Bruno Latour (1947-)



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 http://theology.kr
 http://www.bruno-latour.fr/sites/default/files/136-AFFECTS-OF-K-COPENHAGUE.pdf
 On some of the affects of capitalism

On some of the affects of capitalism
Bruno Latour
Lecture given at the Royal Academy, Copenhagen,
26th of February, 2014*
For discussion only
“If the world were a bank, they would have already bailed it out”. Such is
the slogan painted by Greenpeace militants in one of their recent campaigns.
It says a lot about our level of intellectual corruption that we don’t find such
a line simply funny but tragically realistic. It has the same bleak degree of
realism as Frederick Jameson’s famous quip that: “Nowadays it seems easier
to imagine the end of the world than to imagine the end of capitalism!”.
If you call the world, I mean the world we all live in, “first nature” and
capitalism our “second nature” — in the sense of that to which we are fully
habituated and which has been totally naturalized — then what those
sentences are saying is that the second nature is more solid, less transitory,
less perishable than the first. No wonder: the transcendent world of beyond
has always been more durable than the poor world of below. But what is new
is that this world of beyond is not that of salvation and eternity, but that of
economic matters. As Karl Marx would have said, the realm of
transcendence has been fully appropriated by banks! Through an
unexpected turn of phrase, the world of economy,far from representing a
sturdy down to earth materialism, a sound appetite for worldly goods and
solid matters of fact, is now final and absolute. How mistaken we were;
apparently it is the laws of capitalism that Jesus had in mind when he
warned his disciples: “Heaven and earth will pass away, but my words will
never pass away.” (Matt 24-35).
This inversion of what is transitory and what is eternal is no longer a
joke, especially since what should be called the “Australian strategy of
voluntary sleepwalking toward catastrophe” is being implemented to the
full after the last election: not content to dismantle the institutions,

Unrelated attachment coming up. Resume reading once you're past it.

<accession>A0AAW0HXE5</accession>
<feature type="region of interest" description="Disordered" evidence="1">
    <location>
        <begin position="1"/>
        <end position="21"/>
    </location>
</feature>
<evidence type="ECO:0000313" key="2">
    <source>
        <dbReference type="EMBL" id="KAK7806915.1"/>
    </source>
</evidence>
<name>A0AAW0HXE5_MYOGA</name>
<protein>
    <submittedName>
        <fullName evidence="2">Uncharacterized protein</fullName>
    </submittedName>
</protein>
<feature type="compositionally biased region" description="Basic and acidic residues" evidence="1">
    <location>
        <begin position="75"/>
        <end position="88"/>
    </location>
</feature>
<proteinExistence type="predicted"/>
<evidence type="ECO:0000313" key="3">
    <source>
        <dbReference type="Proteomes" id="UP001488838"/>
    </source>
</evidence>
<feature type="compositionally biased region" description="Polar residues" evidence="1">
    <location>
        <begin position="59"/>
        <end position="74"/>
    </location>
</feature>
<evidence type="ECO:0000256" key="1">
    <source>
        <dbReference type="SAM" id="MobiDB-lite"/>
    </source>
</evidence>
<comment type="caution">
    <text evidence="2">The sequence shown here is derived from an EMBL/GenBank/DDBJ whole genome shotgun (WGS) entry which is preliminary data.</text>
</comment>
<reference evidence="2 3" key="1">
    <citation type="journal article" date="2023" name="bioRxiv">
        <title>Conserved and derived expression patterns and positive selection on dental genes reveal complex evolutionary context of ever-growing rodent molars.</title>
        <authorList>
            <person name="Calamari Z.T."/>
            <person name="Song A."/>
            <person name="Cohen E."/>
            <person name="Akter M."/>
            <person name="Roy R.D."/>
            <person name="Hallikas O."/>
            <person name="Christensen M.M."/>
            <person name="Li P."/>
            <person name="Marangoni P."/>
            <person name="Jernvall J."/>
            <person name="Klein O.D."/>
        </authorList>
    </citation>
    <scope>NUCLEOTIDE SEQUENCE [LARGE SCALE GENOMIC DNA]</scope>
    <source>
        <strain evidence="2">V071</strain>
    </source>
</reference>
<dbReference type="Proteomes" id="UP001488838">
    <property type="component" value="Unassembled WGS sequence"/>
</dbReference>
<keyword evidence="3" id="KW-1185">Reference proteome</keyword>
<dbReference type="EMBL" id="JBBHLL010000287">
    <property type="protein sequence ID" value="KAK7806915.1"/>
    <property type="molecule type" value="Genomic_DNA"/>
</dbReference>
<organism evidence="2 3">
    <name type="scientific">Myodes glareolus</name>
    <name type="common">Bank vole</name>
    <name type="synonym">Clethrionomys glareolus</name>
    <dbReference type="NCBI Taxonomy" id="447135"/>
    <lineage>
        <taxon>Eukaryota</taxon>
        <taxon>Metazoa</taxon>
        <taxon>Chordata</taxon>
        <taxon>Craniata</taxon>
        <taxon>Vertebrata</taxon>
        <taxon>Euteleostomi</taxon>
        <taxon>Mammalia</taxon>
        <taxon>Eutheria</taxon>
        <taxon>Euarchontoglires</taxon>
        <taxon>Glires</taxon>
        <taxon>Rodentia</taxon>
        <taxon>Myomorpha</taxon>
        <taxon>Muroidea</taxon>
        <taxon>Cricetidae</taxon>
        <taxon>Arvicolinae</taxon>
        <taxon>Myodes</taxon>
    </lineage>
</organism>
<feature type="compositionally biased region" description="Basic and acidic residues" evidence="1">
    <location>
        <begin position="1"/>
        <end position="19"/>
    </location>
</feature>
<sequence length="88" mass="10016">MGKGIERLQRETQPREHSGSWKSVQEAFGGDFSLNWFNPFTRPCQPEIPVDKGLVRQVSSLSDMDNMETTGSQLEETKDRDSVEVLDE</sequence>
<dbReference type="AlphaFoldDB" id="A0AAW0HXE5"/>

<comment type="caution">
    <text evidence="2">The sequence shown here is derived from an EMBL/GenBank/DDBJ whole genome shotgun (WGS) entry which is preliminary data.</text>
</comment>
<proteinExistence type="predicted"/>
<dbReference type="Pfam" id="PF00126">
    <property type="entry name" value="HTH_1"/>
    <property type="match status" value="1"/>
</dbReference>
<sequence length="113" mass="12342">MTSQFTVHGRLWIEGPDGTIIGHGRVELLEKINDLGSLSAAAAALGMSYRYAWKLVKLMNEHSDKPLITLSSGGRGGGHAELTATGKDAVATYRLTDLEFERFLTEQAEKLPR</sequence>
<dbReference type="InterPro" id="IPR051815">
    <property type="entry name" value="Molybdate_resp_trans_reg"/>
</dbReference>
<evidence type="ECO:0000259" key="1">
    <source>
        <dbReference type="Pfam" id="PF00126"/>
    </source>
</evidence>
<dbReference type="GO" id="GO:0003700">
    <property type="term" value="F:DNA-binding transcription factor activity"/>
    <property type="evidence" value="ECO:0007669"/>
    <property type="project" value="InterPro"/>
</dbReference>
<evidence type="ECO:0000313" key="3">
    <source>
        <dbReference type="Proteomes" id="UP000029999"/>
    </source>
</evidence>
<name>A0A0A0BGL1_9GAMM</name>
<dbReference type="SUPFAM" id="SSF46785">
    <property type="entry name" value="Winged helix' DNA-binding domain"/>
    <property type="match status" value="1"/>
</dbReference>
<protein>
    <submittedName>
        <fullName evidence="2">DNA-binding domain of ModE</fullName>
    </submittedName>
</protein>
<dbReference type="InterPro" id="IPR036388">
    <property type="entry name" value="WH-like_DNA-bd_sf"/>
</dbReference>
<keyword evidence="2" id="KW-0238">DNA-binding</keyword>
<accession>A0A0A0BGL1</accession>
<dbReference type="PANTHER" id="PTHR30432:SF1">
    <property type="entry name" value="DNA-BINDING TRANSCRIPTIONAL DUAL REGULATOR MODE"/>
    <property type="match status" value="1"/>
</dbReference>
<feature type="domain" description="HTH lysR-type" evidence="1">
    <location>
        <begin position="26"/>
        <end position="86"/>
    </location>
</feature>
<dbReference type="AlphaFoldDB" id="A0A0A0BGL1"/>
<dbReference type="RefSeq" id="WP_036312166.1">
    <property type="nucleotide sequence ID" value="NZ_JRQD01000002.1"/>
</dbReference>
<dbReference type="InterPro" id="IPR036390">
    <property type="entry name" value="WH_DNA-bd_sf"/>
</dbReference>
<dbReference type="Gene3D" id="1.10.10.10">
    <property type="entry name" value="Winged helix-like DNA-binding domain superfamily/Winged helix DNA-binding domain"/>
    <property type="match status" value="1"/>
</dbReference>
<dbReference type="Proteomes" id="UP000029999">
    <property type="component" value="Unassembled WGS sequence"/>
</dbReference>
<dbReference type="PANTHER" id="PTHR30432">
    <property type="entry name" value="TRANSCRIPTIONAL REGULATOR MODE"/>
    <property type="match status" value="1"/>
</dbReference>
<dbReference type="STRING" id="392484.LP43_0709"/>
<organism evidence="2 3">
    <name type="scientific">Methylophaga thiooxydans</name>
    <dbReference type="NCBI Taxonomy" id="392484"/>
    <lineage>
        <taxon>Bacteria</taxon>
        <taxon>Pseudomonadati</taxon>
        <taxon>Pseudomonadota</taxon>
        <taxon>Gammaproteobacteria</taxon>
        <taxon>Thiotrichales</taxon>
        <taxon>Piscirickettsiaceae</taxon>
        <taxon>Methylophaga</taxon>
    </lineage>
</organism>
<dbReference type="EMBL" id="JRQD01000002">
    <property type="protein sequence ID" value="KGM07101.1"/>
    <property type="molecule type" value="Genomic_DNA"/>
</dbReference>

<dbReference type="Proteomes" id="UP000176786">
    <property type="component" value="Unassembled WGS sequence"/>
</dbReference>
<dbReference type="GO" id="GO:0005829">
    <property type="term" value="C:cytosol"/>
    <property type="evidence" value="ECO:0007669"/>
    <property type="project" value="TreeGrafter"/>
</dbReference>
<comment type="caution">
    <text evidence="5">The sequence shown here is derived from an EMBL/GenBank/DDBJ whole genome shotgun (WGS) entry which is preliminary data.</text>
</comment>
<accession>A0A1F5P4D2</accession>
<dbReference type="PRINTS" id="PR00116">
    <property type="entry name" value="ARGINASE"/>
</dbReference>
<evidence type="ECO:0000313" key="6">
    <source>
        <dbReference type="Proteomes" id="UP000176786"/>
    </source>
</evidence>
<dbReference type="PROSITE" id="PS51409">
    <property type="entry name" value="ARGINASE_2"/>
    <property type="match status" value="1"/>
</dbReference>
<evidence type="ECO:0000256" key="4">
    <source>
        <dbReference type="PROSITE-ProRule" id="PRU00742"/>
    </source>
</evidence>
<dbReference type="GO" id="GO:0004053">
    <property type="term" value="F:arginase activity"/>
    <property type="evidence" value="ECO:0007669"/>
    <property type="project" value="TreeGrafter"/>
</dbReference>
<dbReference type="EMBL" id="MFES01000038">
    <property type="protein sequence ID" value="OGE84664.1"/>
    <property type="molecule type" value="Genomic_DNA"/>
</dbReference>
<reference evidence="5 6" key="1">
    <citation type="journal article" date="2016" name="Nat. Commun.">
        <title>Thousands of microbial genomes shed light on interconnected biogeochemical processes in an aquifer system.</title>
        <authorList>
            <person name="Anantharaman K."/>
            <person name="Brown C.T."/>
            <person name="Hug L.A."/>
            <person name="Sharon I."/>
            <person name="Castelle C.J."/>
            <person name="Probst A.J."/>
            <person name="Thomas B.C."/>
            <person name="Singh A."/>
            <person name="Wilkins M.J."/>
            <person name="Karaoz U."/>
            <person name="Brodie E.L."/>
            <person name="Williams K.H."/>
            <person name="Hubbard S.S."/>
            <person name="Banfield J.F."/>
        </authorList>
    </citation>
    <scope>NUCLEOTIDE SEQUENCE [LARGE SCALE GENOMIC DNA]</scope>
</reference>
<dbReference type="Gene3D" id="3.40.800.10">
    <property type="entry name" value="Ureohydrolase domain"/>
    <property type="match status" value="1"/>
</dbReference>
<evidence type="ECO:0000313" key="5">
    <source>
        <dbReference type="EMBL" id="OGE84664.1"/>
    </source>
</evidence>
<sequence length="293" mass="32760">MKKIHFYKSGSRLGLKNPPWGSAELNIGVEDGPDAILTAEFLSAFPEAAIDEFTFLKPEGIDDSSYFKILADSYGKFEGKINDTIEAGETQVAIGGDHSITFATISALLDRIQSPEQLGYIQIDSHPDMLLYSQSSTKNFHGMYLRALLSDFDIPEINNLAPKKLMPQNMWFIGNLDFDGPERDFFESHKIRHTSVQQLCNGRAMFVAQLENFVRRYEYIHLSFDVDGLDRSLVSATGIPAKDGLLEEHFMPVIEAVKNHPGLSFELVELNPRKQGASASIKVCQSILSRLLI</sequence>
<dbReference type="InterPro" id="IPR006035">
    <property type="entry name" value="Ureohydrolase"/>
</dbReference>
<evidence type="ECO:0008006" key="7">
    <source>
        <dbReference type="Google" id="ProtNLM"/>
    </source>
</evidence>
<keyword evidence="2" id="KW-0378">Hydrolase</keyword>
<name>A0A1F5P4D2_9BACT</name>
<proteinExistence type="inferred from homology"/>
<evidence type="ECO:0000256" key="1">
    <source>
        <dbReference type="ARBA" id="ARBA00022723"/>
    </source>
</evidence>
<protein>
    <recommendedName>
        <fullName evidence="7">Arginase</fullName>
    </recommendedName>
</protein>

scientific establishments and instruments that could prepare his

English kindly corrected by Michael Flower. I thank the participant to
the AIME workshop at CBS February 25th 26th for their insights.
136 - The Affects of Capitalism 2
constituency to meet the new global threat of climate mutations,1 the prime
minister, Tony Abbott, is also dismantling, one after the other, most
departments of social science and humanities.
2 Such a strategy makes a lot of
sense: not thinking ahead is probably, when you are an Australian and given
what is coming, the most rationalthing to do. “Not thinking” seems to be the
slogan of the day when you consider that in the United States alone
something like a billion dollars,3 yes, one billion, is being spent to generate
ignorance about the anthropic origin of climate mutations. In earlier
periods, scientists and intellectuals lamented the little money spent on
learning, but they never had to witness floods of money spent on unlearning
what was already known.While in times pastthinking critically was
associated with looking ahead and extracting oneself from an older
obscurantist past, today money is being spent to become even more
obscurantist than yesterday! “Agnotology”, Robert Proctor’s science of
generating ignorance, has become the most important discipline of the day.4
It is thanks to this great new science that so many people are able to say in
their heart “Perish the world, provided my bank survives!”. It is a desperate
task to continue thinking when the powers of intelligence are dedicated to
shutting down thought and to marching ahead with eyes wide closed.
What is there, in this second nature, that generates such a lack of
sensitivity to the worldly conditions of our existence? This is the problem we
have to tackle.
I will take capitalism to mean not a thing in the world, but a certain way
of being affected when trying to think through this strange mixture of miseries
and luxuries we encounter when trying to come to terms with the dizzying